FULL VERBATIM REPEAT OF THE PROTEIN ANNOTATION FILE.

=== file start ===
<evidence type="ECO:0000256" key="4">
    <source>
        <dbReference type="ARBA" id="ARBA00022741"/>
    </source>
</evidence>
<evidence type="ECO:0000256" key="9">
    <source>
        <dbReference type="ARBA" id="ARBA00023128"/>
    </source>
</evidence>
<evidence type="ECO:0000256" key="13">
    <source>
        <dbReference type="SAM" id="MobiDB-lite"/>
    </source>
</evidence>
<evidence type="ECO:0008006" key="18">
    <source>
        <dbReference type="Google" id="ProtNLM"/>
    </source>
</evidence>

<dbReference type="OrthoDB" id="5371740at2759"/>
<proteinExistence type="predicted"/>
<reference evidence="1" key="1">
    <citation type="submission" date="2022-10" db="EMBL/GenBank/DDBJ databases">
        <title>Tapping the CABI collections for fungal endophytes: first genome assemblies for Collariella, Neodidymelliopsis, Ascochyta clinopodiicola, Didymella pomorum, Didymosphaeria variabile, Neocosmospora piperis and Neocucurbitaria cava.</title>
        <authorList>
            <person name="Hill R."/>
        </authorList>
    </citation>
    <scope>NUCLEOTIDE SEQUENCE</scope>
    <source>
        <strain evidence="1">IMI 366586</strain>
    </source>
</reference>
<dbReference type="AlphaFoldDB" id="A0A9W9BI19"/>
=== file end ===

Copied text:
<evidence type="ECO:0000256" key="4">
    <source>
        <dbReference type="ARBA" id="ARBA00022741"/>
    </source>
</evidence>
<evidence type="ECO:0000256" key="9">
    <source>
        <dbReference type="ARBA" id="ARBA00023128"/>
    </source>
</evidence>
<evidence type="ECO:0000256" key="13">
    <source>
        <dbReference type="SAM" id="MobiDB-lite"/>
    </source>
</evidence>
<evidence type="ECO:0008006" key="18">
    <source>
        <dbReference type="Google" id="ProtNLM"/>
    </source>
</evidence>

<dbReference type="OrthoDB" id="5371740at2759"/>
<proteinExistence type="predicted"/>
<reference evidence="1" key="1">
    <citation type="submission" date="2022-10" db="EMBL/GenBank/DDBJ databases">
        <title>Tapping the CABI collections for fungal endophytes: first genome assemblies for Collariella, Neodidymelliopsis, Ascochyta clinopodiicola, Didymella pomorum, Didymosphaeria variabile, Neocosmospora piperis and Neocucurbitaria cava.</title>
        <authorList>
            <person name="Hill R."/>
        </authorList>
    </citation>
    <scope>NUCLEOTIDE SEQUENCE</scope>
    <source>
        <strain evidence="1">IMI 366586</strain>
    </source>
</reference>
<dbReference type="AlphaFoldDB" id="A0A9W9BI19"/>